Are tanning beds safe? That depends on who you ask. Don’t expect employees at a tanning salon to warn you about the dangers of tanning. Even with federal guidelines on how much exposure people should have in a tanning booth, most tanning parlors said customers could come in as often as they wanted. And some even denied that tanning indoors could cause cancer or prematurely age the skin.
But according to a study published in the Journal of the National Cancer Institute, people who use tanning beds and lamps have a considerably higher risk of developing basal and squamous cell carcinoma, the two most common kinds of skin cancer. A report from the International Agency for Research on Cancer, which is part of the World Health Organization, concluded that there is an association between tanning devices that emit ultraviolet (UV) rays and cancer of the eye, and that the risk for melanoma, the deadliest kind of skin cancer, increases by 75 percent when the use of tanning beds starts before the age of 35.
Tanning salons use lamps that emit both UVA radiation, which penetrates to the deeper layers of the skin, and some UVB radiation, which goes through the top layers of skin. When using a tanning bed, the concentration of UVA rays is higher than that from the sun. As a result, the skin absorbs more rays in the long term resulting in both skin aging and a higher risk for skin cancer.
Both UVA and UVB rays can cause potentially cancerous changes in the DNA of skin cells. In addition to increasing the risk of skin cancer, tanning also can cause:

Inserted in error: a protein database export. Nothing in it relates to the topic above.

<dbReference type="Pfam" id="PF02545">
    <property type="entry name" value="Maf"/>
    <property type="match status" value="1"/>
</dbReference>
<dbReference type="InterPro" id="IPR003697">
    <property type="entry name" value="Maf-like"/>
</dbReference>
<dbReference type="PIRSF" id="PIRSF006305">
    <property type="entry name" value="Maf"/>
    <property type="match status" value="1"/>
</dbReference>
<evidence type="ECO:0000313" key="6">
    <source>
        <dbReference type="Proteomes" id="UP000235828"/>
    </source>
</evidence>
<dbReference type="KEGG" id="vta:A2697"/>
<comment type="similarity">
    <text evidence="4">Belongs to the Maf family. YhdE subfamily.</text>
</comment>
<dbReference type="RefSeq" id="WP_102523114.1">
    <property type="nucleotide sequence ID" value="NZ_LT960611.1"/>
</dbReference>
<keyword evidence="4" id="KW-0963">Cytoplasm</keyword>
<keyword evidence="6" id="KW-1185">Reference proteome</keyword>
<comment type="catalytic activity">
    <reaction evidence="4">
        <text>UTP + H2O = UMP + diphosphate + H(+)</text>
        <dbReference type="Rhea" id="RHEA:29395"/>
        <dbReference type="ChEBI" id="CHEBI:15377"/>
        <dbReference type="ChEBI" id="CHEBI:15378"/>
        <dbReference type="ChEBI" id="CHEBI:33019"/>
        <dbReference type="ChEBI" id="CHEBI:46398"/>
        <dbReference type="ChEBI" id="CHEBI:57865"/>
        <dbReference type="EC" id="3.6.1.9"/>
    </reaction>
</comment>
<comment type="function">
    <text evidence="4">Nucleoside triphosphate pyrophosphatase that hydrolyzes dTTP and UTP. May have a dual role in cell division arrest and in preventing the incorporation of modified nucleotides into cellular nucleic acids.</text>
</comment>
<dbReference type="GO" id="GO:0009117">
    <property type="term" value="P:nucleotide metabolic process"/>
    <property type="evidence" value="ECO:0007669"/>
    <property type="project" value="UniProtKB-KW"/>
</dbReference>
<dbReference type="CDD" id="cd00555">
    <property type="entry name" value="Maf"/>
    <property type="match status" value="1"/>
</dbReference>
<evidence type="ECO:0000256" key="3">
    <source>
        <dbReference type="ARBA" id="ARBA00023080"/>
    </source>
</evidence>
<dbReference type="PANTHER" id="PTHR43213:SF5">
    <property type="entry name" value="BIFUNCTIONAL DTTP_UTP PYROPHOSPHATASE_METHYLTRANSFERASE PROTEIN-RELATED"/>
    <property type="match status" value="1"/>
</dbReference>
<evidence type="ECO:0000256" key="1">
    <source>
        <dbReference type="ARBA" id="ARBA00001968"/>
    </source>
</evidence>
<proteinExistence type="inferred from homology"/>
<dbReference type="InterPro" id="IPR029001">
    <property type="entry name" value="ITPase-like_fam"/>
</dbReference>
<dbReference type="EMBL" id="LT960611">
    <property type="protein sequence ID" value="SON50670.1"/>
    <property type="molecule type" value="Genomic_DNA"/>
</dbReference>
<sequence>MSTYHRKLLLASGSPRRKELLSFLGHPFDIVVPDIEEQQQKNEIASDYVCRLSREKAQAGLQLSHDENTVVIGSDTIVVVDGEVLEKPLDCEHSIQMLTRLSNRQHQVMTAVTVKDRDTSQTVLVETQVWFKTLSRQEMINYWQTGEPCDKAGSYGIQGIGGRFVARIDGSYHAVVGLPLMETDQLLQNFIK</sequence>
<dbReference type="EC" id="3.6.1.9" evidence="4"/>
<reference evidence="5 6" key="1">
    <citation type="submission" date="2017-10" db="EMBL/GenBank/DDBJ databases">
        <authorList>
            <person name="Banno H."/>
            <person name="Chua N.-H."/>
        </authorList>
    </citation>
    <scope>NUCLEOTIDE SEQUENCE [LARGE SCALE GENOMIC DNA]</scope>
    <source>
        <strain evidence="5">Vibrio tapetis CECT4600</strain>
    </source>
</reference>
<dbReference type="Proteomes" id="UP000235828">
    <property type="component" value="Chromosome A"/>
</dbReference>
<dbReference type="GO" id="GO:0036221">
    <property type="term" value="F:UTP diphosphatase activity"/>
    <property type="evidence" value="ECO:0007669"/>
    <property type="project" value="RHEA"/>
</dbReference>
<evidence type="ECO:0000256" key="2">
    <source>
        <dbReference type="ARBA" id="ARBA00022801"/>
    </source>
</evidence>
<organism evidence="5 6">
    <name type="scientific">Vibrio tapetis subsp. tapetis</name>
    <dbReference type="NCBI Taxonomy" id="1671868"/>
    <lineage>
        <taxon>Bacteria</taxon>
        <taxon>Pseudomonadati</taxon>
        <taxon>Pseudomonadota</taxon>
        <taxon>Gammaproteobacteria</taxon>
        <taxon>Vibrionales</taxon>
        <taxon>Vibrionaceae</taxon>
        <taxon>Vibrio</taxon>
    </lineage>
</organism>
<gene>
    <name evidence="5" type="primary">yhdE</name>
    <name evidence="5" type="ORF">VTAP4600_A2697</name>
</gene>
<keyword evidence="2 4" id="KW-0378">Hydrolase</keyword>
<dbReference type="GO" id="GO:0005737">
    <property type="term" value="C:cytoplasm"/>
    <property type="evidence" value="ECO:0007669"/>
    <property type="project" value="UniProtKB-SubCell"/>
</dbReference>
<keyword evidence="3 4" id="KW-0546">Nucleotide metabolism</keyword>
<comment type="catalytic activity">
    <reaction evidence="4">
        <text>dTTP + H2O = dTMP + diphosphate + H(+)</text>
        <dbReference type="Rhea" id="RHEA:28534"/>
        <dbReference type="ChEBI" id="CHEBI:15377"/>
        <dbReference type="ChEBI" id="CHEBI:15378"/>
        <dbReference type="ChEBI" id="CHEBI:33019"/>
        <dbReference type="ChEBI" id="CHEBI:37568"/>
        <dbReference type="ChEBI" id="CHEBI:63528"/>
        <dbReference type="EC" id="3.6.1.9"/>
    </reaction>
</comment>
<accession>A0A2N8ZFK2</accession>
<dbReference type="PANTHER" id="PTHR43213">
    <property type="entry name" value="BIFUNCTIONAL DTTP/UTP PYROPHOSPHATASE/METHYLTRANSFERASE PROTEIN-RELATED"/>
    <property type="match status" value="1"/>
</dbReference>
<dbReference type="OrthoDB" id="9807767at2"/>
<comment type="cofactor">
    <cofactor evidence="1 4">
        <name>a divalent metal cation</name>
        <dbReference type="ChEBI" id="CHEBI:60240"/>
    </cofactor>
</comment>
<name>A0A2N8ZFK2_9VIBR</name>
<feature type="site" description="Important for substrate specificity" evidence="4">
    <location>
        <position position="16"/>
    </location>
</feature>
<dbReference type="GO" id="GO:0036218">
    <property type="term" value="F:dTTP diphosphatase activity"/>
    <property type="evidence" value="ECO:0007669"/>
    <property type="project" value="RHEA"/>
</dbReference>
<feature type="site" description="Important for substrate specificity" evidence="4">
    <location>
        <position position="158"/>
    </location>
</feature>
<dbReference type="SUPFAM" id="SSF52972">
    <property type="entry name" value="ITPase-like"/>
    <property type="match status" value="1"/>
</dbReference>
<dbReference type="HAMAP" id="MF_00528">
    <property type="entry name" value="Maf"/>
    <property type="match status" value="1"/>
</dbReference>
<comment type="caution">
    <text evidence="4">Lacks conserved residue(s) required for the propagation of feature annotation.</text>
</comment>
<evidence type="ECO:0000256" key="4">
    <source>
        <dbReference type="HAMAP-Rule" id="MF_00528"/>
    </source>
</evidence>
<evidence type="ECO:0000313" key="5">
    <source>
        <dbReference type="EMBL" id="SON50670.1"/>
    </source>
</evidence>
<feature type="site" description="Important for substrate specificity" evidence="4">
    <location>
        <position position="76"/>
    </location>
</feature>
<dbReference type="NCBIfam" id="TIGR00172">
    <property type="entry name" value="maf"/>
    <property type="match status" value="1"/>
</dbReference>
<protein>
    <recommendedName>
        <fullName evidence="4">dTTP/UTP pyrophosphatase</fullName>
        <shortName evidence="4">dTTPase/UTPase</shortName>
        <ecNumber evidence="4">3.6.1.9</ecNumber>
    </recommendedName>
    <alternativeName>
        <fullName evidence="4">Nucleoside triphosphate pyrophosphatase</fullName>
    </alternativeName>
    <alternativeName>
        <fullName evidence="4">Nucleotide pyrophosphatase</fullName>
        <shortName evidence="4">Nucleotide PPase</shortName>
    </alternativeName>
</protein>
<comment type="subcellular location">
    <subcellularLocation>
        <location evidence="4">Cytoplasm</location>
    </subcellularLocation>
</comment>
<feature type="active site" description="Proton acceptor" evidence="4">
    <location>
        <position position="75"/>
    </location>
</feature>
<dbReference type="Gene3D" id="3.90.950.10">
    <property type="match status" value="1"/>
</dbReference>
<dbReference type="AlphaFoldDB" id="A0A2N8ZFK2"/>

- Premature aging that occurs when skin loses its elasticity and wrinkles prematurely.
- Immune suppression that can leave the body more susceptible to diseases.
- Irreversible eye damage due to exposure to UV radiation.
- An allergic reaction for some people resulting in an itchy rash or other problems.
The risk of cancer increases anytime a tanning bed is used. But certain practices can lead to additional health problems. Not wearing the goggles provided can cause both short- and long-term eye injury. Starting tanning bed use with long exposures could result in sunburn (the U.S. Food and Drug Administration (FDA) recommends exposures of no more than three sessions in the first week). Not following the manufacturer-recommended exposure times for certain skin types can lead to skin damage. If you use a tanning bed while taking certain medications or cosmetics, you could increase your body’s sensitivity to UV rays.
If you have used tanning beds in the past, the damage to your skin is already done even if you can’t see it yet. In the future, you will need to be very careful about additional UV exposure. But you don’t have to go without that sun-bronzed look. New self-tanners and spray-on tans provide a quick, safe alternative that is better for your skin. Just don’t forget to use sunscreen when you go outside since these tanners do not protect against sunburn. For more information about indoor tanning, talk with your doctor or visit the FDA website at www.fda.gov.